22 SES 11 B, Prospects for Transitions: Equity and Differentiation in Marketised HE Systems
This symposiumdraws on international scholarship and experience, to show how discourses and practices associated with marketisation, differentiation and equity are manifested in higher education today and the implication for transitions in and out of higher education for students from diverse social groups. It exposes some of the contradictions which arise from the tension between equity and an increasingly marketised higher education across a variety of countries with varying HE systems and relationships to the market. Our approach conceptualises marketisation as a process, rather than an end-state and one which may also be shaped by local conditions and contexts. The papers in this symposium address the following questions:
What are the international discourses of equity, marketisation, and differentiation and how are they reshaping higher education?
What is the international context for the intensification of marketisation in higher education, and how does this impact of notions of equity?
Does differentiation support or undermine diversity in various national HE contexts?
How do these processes complement or contradict one another?
What are the implications for our understanding of the nature of higher education?
The three papers look at prospects for equity and differentiation in different ways.
Stevenson, Whelan and Burke's paper takes an international comparative overview of the impact of marketisation on the reconfiguration of higher education examining the research literature pertaining to the rise in the globalisation of higher education and the intensification of market pressures across four highly diverse countries: UK, Australia, China and Singapore. The paper draws attention to dominant themes across the literature as well as to significant local variations.
McCaig’s paper contends that market differentiation pressures (exemplified in institutional discourses) are skewing teaching and pedagogy towards 'excellence' in the name of league table positionality, often at the expense of student diversity, widening participation and other related social justice activities. The paper concludes that thepractices associated with marketisation and differentiation have significant implications for equity and equality.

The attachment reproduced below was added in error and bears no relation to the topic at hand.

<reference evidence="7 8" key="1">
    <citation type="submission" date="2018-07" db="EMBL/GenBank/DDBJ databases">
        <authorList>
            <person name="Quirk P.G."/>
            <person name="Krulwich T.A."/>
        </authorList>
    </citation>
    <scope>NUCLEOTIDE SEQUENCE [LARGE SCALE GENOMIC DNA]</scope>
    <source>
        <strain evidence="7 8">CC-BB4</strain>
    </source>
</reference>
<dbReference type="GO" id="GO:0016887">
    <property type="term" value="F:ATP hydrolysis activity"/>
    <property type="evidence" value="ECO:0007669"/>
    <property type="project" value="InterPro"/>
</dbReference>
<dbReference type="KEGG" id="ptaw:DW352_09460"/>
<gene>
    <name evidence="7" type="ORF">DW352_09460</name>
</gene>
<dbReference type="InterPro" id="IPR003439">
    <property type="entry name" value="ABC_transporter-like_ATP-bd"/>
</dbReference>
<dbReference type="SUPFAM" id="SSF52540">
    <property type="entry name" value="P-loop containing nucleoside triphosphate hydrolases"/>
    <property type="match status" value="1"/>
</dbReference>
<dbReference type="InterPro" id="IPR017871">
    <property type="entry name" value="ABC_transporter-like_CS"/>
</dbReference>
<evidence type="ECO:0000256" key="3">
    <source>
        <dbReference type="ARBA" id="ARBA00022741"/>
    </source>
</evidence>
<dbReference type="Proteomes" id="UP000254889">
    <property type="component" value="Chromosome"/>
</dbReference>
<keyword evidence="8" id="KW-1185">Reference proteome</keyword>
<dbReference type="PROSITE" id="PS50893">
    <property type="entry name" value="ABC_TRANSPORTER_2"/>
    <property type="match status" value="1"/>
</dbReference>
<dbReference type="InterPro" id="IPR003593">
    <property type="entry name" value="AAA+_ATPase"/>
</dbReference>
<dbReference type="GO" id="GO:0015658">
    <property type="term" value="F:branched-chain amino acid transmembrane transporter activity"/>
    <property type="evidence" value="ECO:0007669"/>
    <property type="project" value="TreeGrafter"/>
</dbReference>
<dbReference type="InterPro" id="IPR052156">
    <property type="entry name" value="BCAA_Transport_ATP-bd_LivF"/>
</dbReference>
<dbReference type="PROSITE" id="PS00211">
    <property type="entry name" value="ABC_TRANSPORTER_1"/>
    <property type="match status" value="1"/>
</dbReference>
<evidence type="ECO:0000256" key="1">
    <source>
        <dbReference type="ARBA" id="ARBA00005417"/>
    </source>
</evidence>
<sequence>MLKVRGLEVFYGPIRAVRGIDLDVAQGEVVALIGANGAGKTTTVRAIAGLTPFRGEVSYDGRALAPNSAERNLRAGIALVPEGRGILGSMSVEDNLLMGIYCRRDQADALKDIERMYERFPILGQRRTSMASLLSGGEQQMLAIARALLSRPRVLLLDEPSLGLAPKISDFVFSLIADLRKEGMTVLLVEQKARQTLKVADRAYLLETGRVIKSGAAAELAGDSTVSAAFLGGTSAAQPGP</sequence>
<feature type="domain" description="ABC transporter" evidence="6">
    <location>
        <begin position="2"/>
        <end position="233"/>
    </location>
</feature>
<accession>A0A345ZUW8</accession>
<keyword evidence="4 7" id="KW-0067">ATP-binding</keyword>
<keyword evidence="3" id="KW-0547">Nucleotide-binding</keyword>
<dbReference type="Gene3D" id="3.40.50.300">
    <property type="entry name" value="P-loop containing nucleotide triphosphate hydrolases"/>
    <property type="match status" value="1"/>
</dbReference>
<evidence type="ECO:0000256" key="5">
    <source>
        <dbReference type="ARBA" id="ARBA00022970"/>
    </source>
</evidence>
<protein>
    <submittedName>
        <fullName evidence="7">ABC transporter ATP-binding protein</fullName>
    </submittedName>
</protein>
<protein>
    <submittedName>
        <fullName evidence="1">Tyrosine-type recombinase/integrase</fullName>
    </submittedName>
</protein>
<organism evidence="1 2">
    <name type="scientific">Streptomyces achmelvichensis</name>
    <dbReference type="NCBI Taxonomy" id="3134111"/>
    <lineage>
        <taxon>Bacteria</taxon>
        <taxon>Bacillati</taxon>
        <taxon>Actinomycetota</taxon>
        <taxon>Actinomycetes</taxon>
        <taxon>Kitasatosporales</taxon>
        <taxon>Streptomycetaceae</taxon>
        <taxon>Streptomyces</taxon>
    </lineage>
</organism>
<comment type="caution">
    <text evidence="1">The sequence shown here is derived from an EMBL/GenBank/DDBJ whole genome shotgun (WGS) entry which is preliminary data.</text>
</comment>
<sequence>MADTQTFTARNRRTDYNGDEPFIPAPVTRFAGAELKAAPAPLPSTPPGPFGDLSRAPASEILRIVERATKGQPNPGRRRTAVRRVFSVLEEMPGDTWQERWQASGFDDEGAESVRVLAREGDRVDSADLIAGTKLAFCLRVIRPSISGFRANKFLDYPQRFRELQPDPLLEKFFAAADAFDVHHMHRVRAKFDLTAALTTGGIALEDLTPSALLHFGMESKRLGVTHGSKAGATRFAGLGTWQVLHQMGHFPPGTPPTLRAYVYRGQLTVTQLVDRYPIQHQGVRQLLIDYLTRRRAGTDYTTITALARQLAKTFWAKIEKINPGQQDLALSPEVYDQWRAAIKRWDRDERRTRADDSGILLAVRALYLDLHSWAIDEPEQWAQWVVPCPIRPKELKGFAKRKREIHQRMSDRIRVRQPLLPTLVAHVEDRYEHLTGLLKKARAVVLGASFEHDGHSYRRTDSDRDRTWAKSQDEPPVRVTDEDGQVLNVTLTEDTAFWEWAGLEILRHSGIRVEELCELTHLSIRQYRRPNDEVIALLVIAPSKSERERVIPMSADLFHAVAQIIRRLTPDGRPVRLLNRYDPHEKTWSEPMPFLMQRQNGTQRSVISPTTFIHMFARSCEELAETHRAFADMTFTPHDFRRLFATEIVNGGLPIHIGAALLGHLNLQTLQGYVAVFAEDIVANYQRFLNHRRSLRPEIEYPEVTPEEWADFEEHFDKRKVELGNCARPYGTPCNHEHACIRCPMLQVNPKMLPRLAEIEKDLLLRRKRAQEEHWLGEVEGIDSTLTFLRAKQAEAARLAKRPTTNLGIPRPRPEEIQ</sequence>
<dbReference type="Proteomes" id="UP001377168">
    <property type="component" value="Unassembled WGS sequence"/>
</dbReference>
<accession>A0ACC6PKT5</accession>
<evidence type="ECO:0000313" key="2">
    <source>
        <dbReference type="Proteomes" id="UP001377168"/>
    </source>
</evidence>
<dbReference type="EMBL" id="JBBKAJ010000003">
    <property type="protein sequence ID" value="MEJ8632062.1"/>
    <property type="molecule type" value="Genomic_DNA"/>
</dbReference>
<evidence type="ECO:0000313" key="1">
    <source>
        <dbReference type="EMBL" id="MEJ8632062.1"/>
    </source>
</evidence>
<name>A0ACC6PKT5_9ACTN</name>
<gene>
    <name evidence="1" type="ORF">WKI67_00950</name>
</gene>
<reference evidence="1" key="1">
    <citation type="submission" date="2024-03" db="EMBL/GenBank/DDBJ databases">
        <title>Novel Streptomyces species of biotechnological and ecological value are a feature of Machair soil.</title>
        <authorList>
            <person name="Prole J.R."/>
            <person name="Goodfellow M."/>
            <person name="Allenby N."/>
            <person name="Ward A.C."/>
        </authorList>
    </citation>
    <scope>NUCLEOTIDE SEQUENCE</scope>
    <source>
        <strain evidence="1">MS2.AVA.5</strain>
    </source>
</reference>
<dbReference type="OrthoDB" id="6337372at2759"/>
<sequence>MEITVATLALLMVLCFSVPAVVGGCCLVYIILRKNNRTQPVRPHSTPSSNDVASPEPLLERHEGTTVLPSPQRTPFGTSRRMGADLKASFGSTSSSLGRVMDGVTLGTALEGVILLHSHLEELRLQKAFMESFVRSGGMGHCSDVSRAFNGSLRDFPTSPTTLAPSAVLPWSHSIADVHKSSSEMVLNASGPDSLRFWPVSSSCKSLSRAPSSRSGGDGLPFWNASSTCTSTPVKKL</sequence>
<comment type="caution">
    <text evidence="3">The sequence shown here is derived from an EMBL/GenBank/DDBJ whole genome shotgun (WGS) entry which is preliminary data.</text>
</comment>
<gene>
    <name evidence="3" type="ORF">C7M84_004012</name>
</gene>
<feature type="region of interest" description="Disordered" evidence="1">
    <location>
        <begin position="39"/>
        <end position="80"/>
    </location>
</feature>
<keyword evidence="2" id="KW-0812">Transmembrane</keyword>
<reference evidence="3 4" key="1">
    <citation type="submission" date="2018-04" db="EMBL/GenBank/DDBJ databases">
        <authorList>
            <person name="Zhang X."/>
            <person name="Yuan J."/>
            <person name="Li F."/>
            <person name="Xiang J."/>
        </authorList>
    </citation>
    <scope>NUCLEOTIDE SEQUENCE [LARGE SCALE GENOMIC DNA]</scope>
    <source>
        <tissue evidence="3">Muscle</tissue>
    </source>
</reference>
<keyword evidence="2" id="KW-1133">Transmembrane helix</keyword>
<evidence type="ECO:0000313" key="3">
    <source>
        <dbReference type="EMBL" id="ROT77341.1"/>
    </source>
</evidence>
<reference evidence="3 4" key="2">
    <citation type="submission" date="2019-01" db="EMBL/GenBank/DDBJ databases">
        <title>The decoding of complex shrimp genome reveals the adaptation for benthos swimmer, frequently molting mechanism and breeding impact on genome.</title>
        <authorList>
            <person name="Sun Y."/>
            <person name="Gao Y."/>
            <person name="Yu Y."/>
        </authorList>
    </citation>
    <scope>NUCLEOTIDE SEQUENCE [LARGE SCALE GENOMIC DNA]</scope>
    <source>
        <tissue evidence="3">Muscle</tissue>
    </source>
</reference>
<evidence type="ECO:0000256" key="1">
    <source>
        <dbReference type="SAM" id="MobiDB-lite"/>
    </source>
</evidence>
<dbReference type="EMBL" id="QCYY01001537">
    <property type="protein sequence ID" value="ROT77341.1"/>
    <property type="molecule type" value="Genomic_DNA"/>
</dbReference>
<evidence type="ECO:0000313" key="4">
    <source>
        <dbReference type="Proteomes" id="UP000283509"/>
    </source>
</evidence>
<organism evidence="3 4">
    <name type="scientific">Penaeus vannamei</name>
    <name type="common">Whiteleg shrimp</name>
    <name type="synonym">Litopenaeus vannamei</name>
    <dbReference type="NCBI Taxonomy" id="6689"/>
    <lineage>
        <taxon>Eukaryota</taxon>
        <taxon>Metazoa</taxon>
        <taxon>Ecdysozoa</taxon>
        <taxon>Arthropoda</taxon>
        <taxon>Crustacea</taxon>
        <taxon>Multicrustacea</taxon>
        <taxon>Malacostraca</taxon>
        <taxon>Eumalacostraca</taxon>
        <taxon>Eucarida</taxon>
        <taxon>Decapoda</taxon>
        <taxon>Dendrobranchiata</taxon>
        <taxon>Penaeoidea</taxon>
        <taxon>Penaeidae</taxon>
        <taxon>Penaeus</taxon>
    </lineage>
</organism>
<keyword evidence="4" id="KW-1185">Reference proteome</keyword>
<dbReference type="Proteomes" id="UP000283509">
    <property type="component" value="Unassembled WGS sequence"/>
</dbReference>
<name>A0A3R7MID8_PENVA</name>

Taylor, Holden and Middleton’s paper considers the tensions arising from the use of performance indicators to ‘measure’ teaching quality. Using the UK National Student Survey as an example of international trends, the paper highlights need for a more complex approach to understanding the relationships between data use, performance indicators and understandings of students’ experience, and argues that the problem of measuring teaching ‘quality’ is exacerbated by competitive pressure arising from marketisation and institutional differentiation.
Brown, R. and Carasso, H. (2013), Everything for Sale? The Marketisation of UK Higher Education (Research into Higher Education). Abingdon: Routledge Hemsley-Brown, J. (2011). Market Heal Thyself: the challenges of a free marketing in higher education. Journal of Marketing for Higher Education, 21, 115-132. Locke, W. (2014), The Intensification of Rankings Logic in an Increasingly Marketised Higher Education Environment, European Journal of Education, Special Issue: Global University Rankings. A Critical Assessment, 49 (1), pp. 77–90, Lynch, K. (2006) Neo-liberalism and Marketisation: the implications for higher education European Educational Research Journal, 5 (1), pp. 1-17 Molesworth, M., Scullion, R. and Nixon, E. (2010), The Marketisation of Higher Education and the Student as Consumer. London: Taylor & Francis Stevenson, J., Burke, P-J and Whelan P. (2014), Pedagogic stratification and the shifting landscape of UK higher education. York: Higher Education Academy.
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